Following a gloomy Maghrib prayer, the congregation leaves the Prophet's Mosque; all are silent. The congregation has shrunk in size; familiar faces have been replaced with faces that are now strangers through a loss of trust. The locals have gone to perform pilgrimage or have locked themselves into their homes. The Egyptian dissidents, slaves who are accustomed to rebellion, and the Bedouins, who still are not accustomed to the idea of a nation, have taken over the streets, causing an upheaval of anger and hatred.
A small group separates from the bitter crowd that is leaving the mosque and turns toward the house of the caliph. A quiet person emerges from the crowd, which now dominates the entire city and forms a human wall in front of the caliph's house. The rage and the desire for vengeance have still not subsided, despite the fact that the caliph's blood has been spilled. The only reason that those standing with rocks in their hands do not hurl them at the newcomers is the silhouette of the Prophet's nephew, watching the unruly crowd from close by.
It is not long before the lifeless body of the caliph of Islam, whose beard is covered in blood, appears on the shoulders of some men. Thanks to the efforts of the caliph's wife Naila the body of the caliph is taken to be buried around the time for Maghrib prayer. The pallbearers set off toward the Jannat'ul Baqi cemetery; however, the tyrants do not allow the body to pass.
It is said that in this burial ceremony, which could only take place three days after the caliph was killed, not only was the brutalized body of the caliph buried, but also the political future of Medina, this first capital of the Islamic world. Caliph Ali, who, under normal circumstances, would have been accepted by all, now headed toward Kufah in the hopes of creating a new start, thus freeing Medina from being the capital. Ali took this move after realizing that he would not be able to form an impartial government and serve Allah Almighty in Medina because of this atmosphere that threatened to unleash havoc.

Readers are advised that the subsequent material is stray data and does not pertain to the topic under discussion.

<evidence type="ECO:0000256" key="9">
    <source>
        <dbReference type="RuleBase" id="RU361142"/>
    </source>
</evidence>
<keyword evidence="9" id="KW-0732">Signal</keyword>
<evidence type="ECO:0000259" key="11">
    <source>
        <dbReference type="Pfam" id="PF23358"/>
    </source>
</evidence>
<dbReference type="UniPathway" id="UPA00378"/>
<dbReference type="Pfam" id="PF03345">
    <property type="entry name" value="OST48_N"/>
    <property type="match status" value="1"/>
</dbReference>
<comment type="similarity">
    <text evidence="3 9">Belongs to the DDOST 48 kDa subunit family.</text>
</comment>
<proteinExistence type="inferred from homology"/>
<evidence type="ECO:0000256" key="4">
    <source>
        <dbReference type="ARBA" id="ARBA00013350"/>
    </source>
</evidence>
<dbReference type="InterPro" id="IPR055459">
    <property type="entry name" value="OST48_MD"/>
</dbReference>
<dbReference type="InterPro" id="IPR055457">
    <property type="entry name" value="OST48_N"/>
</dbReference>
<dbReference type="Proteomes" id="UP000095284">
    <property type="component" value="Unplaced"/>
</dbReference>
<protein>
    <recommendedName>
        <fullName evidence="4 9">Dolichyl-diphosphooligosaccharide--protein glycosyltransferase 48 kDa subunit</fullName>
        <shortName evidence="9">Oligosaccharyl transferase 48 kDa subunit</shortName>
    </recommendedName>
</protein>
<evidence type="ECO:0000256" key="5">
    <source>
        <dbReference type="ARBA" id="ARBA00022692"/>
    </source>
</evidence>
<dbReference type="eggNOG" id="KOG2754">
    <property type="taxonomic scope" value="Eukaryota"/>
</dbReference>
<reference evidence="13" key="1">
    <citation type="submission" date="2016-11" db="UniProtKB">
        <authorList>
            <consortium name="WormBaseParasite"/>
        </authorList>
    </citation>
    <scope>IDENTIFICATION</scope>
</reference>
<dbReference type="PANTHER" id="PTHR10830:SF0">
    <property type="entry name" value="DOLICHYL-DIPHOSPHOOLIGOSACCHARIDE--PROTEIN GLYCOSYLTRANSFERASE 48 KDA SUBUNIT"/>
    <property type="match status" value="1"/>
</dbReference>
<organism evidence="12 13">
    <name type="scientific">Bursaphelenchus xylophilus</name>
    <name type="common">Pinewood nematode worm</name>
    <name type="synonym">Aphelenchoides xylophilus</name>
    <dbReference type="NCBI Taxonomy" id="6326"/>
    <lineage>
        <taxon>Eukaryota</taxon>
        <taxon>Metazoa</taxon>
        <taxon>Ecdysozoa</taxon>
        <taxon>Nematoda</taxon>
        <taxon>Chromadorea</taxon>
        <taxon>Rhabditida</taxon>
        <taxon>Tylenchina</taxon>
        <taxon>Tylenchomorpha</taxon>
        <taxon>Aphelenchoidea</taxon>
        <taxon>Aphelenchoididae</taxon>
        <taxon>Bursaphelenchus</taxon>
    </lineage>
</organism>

Medina was a city that longed for the Prophet who had lived on its soil; this longing grew with every passing day and the city was now in a state of mourning. Medina felt a deep sense of remorse in the name of all the rebels and murderers. Ever since that day, every believer who visits this "enlightened city" partakes in that remorse. When one refreshes their longing for Prophet Muhammad in Medina, one unwittingly also expresses regret for the caliph whose blood was spilt. In this town, a place that asks for forgiveness from all sins, repentance is requested. Hands are lifted towards the sky with the emotions of longing and regret. If every city has a spirit and if every city possesses a certain temperament, then surely the spirit of the "enlightened" city embodies longing, and its temperament has been shaped through regret and repentance.
Medina flourished on the land that is known as the Hijaz, an area that is established on sharp rocks that were spewed out by volcanic activity during the era of Caliph Uthman; it is a dry and mountainous region that is relatively abundant in water. As in all landscapes where soil and water work together, this land has become fertile, like a mother who raises her offspring. Medina is a town that is always ready to accept and open up its arms to newcomers. It is for this reason that it opened its arms to the tribes of Sami Amalika who, according to the Old Testament, were descendents from the lineage of the Amalek, the grandchildren of Prophet Isaac and the first to settle in the region.